Headliners included Joey DeFrancesco, Red Holloway, the Heatin’ System with Melvin Rhyne, Connie Evingson, Sue Tucker, Doug Haining and Salsa del Soul. A major storm hit the event just before Joey’s set. Three of our vendor tents were destroyed and we found out that the pond area where our main stage sits was not constructed to drain quickly. The entire area had over 5 inches of water. The pouring rain and the rising water did not stop Joey and his band. He kept playing and finished his set with fans splashing about (we learned there are die-hard jazz fans). Following that set, Joey, the Heatin’ System, Red Holloway and Tony Monaco jammed at the Millennium Hotel until 2AM, an immortal moment of the Festival that began the jam sessions. The Dakota Foundation in partnership with MacPhail School of Music hosted a youth stage. For the next twelve years, over 125 youth perform at the Festival annually and will continue to do so.
The Festival expands to St. Paul at Mears Park with Lew Tabackin headlining. Headliners at Peavey included Jimmy McGriff, Hiromi, Von Freeman, David “Fathead” Newman, Kristin Korb, Arne Fogal and Billy Carrothers. The Dakota Jazz Club moves to 10th & Nicollet Mall, one block from Peavey and became a partner to the Festival, booking Arturo Sandoval and Bettye Lavette. Orchestra Hall (next to Peavey) also became a partner, booking the Dave Brubeck Quartet. As the event grew, a decision was made to call it the Twin Cities Hot Summer Jazz Festival.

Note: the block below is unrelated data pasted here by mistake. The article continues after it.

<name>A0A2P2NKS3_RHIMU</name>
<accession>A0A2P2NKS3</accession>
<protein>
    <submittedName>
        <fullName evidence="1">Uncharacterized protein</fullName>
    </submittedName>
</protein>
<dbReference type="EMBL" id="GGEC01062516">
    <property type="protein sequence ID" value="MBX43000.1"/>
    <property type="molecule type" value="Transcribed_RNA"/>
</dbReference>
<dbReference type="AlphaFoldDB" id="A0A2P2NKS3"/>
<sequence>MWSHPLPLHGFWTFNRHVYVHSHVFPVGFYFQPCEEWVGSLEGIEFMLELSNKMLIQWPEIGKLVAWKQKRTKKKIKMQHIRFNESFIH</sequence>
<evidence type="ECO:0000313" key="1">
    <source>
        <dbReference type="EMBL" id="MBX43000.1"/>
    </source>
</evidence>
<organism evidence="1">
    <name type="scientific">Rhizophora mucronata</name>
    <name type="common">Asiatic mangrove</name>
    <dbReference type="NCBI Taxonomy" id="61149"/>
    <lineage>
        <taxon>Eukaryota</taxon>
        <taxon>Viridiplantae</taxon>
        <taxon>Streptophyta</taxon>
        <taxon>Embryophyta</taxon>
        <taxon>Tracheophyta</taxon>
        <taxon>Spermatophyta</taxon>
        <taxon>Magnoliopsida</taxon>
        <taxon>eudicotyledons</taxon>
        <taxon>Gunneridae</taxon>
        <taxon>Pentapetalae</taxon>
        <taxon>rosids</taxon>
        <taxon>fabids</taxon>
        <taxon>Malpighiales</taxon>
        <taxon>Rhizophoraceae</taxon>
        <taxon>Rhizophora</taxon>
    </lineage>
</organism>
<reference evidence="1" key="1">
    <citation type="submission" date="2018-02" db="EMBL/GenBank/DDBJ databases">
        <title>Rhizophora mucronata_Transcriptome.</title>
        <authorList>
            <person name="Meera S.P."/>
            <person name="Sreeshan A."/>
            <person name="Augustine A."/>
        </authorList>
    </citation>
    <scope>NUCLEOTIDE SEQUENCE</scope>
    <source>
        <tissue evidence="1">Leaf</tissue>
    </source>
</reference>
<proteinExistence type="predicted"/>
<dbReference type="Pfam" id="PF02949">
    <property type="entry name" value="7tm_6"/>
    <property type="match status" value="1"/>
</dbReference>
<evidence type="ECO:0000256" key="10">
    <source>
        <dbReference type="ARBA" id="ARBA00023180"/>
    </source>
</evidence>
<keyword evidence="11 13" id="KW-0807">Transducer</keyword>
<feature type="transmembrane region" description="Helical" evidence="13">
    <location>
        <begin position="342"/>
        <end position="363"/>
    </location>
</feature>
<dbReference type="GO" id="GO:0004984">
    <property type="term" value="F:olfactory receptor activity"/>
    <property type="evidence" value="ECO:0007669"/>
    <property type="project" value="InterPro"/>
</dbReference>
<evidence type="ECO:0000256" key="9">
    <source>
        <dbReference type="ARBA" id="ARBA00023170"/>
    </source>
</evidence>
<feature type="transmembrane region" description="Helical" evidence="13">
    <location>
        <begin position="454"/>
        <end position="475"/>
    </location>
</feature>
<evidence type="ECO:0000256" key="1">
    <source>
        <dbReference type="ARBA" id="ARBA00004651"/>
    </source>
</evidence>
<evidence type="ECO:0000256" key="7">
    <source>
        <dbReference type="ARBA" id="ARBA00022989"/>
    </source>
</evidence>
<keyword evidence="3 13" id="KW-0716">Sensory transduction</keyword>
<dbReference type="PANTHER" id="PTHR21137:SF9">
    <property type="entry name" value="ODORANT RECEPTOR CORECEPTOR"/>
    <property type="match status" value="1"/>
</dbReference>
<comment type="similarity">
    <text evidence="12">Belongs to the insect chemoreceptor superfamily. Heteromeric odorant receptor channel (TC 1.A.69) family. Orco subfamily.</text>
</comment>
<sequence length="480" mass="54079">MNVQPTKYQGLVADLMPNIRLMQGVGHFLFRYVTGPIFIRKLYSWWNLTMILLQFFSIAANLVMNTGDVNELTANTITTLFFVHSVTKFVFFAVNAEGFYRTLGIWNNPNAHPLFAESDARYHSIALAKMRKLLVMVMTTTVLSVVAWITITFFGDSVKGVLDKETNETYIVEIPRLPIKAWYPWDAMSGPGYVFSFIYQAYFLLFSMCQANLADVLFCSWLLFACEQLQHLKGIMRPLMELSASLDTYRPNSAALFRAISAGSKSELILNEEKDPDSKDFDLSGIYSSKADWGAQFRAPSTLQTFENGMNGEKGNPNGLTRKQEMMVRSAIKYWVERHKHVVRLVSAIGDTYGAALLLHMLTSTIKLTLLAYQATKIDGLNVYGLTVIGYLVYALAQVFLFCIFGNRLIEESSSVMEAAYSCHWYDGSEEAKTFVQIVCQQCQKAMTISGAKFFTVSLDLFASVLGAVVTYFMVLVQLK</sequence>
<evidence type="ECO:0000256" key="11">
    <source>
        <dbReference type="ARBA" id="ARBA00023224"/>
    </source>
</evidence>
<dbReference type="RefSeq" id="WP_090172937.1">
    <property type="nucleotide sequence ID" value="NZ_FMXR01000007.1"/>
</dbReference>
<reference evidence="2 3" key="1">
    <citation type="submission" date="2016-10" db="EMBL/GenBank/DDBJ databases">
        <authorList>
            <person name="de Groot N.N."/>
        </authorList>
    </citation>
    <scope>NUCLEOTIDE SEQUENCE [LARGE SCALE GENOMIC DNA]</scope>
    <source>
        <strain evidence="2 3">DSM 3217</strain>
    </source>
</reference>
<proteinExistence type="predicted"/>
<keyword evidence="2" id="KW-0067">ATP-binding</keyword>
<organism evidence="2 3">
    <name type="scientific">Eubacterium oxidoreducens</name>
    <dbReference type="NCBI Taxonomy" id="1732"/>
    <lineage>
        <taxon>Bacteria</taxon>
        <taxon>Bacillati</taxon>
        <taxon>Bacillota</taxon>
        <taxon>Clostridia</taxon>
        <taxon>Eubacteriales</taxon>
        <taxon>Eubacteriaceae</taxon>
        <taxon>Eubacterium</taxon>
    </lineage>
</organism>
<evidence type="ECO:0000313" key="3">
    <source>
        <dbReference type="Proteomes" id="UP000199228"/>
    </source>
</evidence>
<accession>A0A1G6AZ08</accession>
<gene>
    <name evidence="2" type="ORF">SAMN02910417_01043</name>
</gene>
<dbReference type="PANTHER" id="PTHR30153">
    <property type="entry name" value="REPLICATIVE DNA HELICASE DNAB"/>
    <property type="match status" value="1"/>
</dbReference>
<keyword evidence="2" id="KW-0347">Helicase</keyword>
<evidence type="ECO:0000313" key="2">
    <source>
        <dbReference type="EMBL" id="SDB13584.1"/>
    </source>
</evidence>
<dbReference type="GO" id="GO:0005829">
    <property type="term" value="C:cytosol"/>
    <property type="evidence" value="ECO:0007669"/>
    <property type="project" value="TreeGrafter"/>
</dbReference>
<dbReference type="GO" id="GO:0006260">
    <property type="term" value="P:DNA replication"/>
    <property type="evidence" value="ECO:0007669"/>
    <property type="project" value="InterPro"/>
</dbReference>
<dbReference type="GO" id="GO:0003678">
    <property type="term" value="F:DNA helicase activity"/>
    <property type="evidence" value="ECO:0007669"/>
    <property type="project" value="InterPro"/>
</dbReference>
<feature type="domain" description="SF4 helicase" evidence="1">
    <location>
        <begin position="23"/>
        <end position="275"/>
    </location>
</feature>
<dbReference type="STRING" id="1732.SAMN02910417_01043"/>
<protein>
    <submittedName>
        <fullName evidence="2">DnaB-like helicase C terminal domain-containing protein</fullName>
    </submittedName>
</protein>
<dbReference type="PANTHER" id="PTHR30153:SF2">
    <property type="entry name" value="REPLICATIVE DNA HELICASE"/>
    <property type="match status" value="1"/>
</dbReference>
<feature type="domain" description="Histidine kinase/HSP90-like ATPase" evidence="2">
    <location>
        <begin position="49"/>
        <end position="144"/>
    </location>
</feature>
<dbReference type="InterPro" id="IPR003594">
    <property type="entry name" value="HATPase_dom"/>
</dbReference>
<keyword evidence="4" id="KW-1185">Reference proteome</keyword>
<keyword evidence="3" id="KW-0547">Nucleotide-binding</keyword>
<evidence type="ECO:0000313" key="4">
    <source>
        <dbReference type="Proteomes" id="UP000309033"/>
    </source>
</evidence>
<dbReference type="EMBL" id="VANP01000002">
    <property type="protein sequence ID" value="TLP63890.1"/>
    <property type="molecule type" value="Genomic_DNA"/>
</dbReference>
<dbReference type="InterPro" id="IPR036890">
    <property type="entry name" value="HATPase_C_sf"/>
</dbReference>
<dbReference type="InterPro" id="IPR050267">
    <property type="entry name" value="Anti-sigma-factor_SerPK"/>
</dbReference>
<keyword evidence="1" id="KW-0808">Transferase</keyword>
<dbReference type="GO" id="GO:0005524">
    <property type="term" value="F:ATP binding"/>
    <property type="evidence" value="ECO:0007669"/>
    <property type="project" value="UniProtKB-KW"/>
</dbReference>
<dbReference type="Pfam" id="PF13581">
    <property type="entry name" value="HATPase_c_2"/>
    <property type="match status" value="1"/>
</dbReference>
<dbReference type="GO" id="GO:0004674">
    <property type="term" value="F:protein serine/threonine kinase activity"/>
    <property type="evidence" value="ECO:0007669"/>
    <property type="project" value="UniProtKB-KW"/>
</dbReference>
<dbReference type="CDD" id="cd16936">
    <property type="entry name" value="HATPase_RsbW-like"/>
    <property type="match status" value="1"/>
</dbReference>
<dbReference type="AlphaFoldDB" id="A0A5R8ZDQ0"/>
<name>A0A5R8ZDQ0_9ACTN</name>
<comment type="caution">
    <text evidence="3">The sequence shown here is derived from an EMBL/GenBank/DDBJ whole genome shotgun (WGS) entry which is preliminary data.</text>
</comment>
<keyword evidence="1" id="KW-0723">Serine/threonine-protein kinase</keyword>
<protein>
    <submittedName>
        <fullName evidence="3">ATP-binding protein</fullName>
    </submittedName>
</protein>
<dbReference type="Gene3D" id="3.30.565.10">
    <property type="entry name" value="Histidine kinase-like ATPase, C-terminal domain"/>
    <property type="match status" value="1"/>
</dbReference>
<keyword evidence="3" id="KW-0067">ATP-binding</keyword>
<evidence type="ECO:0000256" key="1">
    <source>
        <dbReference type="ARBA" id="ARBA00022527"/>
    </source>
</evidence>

Headliners included Dr. Lonnie Smith, Yellowjackets, Benny Golson, Alex Han, Dave Karr, Henry Johnson’s Organ Express and Twin Cities Hot Club. Mears Park performances expanded to two days.
Headliners included Frank Morgan, The US Air Force Academy Band, Dewey Redman. Mose Allison and Bobby Sanabria headline at Mears Park. The name of the event was simplified to the Twin Cities Jazz Festival.
Headliners included Barbara Morrison, Charmaine Neville, Dan Kusz, Charanga Tropical. Mears Park headliners included Kenny Garrett and Chuchito Valdes.
Through a partnership with the Dakota and Rose Presents, Return to Forever performed at the Orpheum as part of the Jazz Festival. Headliners at Peavey included Charmaine Neville and Tony Monaco. Headliners at Mears Park included Ravi Coltrane and Jerry Gonzales.